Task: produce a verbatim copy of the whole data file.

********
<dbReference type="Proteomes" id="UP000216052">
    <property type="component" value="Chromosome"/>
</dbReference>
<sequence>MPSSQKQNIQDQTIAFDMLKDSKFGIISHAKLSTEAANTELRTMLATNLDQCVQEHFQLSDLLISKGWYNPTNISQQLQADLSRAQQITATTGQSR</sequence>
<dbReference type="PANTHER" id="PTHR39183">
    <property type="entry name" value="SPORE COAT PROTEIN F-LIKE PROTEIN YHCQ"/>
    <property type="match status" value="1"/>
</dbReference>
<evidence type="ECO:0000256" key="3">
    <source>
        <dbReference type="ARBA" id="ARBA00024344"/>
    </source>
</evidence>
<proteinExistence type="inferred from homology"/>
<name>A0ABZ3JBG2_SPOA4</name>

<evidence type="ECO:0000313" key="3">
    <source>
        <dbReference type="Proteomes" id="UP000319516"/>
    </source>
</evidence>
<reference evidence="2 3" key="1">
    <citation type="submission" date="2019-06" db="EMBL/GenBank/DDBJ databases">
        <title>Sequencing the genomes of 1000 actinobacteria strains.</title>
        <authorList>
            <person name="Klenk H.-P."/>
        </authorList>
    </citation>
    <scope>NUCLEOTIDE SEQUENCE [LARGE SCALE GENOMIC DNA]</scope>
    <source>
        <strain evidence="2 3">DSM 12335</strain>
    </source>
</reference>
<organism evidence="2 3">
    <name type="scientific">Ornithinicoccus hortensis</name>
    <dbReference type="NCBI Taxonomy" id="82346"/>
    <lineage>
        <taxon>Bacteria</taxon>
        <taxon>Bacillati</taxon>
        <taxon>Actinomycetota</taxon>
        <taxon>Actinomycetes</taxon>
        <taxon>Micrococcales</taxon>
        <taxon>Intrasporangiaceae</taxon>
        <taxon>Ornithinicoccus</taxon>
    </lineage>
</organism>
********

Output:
<dbReference type="Proteomes" id="UP000216052">
    <property type="component" value="Chromosome"/>
</dbReference>
<sequence>MPSSQKQNIQDQTIAFDMLKDSKFGIISHAKLSTEAANTELRTMLATNLDQCVQEHFQLSDLLISKGWYNPTNISQQLQADLSRAQQITATTGQSR</sequence>
<dbReference type="PANTHER" id="PTHR39183">
    <property type="entry name" value="SPORE COAT PROTEIN F-LIKE PROTEIN YHCQ"/>
    <property type="match status" value="1"/>
</dbReference>
<evidence type="ECO:0000256" key="3">
    <source>
        <dbReference type="ARBA" id="ARBA00024344"/>
    </source>
</evidence>
<proteinExistence type="inferred from homology"/>
<name>A0ABZ3JBG2_SPOA4</name>

<evidence type="ECO:0000313" key="3">
    <source>
        <dbReference type="Proteomes" id="UP000319516"/>
    </source>
</evidence>
<reference evidence="2 3" key="1">
    <citation type="submission" date="2019-06" db="EMBL/GenBank/DDBJ databases">
        <title>Sequencing the genomes of 1000 actinobacteria strains.</title>
        <authorList>
            <person name="Klenk H.-P."/>
        </authorList>
    </citation>
    <scope>NUCLEOTIDE SEQUENCE [LARGE SCALE GENOMIC DNA]</scope>
    <source>
        <strain evidence="2 3">DSM 12335</strain>
    </source>
</reference>
<organism evidence="2 3">
    <name type="scientific">Ornithinicoccus hortensis</name>
    <dbReference type="NCBI Taxonomy" id="82346"/>
    <lineage>
        <taxon>Bacteria</taxon>
        <taxon>Bacillati</taxon>
        <taxon>Actinomycetota</taxon>
        <taxon>Actinomycetes</taxon>
        <taxon>Micrococcales</taxon>
        <taxon>Intrasporangiaceae</taxon>
        <taxon>Ornithinicoccus</taxon>
    </lineage>
</organism>